2284. Ten-year Effectiveness of Live Virus Herpes Zoster Vaccine
Session: Poster Abstract Session: Miscellaneous Vaccines
Saturday, October 6, 2018
Room: S Poster Hall
Background: Although recombinant zoster vaccine (RZV) is recommended preferentially in adults aged ≥50 years in the US, zoster vaccine live (ZVL) remains a recommended vaccine in immunocompetent adults aged ≥60 years and is currently being used in many countries around the world. Assessing the long-term effectiveness of both vaccines is critical for determining vaccine policy, including the optimal age to begin vaccination and the need for and timing of revaccination. We evaluated the long-term effectiveness of ZVL in adults ≥ 60 years old in the US.

Methods: We conducted a retrospective cohort study at Kaiser Permanente Southern California (KPSC). The exposed cohort included KPSC members ≥60 years vaccinated with ZVL during 1/1/2007- 12/31/2014. Three unvaccinated members were matched to each vaccinated member on age, sex, and length of membership. Individuals were followed to 6/30/2017. Electronic health records were used to identify incident herpes zoster (HZ). Effectiveness of ZVL and its 95% confidence interval (CI) at each year following vaccination was estimated.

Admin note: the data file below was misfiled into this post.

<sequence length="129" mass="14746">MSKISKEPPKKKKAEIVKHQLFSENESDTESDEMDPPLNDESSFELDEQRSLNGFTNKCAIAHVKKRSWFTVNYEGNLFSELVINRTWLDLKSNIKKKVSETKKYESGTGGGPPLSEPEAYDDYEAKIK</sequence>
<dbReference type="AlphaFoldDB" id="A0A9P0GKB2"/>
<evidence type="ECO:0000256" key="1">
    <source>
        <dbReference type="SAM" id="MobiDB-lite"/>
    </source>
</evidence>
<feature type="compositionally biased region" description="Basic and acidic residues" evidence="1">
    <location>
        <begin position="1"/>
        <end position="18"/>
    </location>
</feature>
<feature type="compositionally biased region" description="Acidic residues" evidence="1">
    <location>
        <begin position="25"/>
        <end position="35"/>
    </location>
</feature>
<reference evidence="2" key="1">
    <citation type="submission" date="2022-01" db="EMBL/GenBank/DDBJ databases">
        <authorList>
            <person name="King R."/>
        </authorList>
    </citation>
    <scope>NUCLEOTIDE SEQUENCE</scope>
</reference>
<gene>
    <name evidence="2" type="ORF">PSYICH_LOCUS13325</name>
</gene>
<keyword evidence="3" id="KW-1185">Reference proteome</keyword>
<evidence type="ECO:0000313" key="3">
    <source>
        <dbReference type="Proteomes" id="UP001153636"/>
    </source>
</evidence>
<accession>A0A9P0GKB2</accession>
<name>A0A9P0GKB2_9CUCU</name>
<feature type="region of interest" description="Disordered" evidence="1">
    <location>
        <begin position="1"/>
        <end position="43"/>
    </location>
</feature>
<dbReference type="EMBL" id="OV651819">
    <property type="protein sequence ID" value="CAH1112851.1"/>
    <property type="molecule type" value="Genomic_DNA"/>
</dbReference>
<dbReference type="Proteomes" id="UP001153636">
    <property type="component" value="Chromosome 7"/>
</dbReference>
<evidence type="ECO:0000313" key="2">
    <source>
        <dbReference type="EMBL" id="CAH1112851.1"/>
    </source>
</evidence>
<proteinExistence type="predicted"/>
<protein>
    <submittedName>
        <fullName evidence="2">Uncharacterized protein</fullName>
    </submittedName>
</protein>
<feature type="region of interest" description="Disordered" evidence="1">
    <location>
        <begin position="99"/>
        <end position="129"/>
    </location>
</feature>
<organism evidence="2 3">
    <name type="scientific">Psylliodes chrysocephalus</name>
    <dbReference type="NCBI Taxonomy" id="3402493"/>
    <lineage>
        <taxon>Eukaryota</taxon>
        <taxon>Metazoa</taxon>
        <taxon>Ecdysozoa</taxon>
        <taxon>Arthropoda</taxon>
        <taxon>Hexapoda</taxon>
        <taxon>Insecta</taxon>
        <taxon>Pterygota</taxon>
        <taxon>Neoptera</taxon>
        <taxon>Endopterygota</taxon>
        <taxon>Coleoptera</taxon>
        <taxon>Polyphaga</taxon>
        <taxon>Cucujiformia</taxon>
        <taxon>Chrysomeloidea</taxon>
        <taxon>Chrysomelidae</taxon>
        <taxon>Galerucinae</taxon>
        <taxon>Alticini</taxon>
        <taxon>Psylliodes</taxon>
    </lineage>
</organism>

Results: The number of HZ cases was 7,783 in 923,176 person-years (8.4 per 1,000; 95% CI, 8.2-8.6 per 1,000) among vaccinated persons and 26,813 in 1,964,974 person-years (13.6 per 1,000; 95% CI, 13.5-13.8 per 1,000) among unvaccinated persons. The HZ incidence rate ratio, comparing the vaccinated to the unvaccinated, was 0.62 (95% CI, 0.60-0.63). The effectiveness by year after vaccination decreased each year of follow-up from 65.8% (95% CI, 63.2%-68.2%) in the first year, 49.3% (95% CI, 45.7%-52.6%) in the second, 32.0% (95% CI, 24.1%-39.1%) to 36.8% (95% CI, 32.3%-40.9%) in the 3rd - 6th year, and 22.0% (95% CI, -2.5%- 40.6%) to 23.6% (95% CI, 13.4%-32.7%) in the 7th - 10th year. A similar pattern was seen between those 60-69 years and ≥70 years of age.

Conclusion: The effectiveness of ZVL declined from 66% in the first year to 22% in the 10th year after vaccination. This 10-year effectiveness study of ZVL provides insights into a revaccination strategy and need for a more effective and durable vaccine. Studies of long-term effectiveness of RZV are also warranted.

Hung Fu Tseng, PhD, MPH1, Yi Luo, MS1, Lina S. Sy, MPH1, Kathleen Dooling, MD, MPH2 and Rafael Harpaz, MD2, (1)Research and Evaluation, Kaiser Permanente Southern California, Pasadena, CA, (2)DVD, Centers for Disease Control and Prevention, Atlanta, GA


H. F. Tseng, None

Y. Luo, None

L. S. Sy, None

K. Dooling, None

R. Harpaz, None

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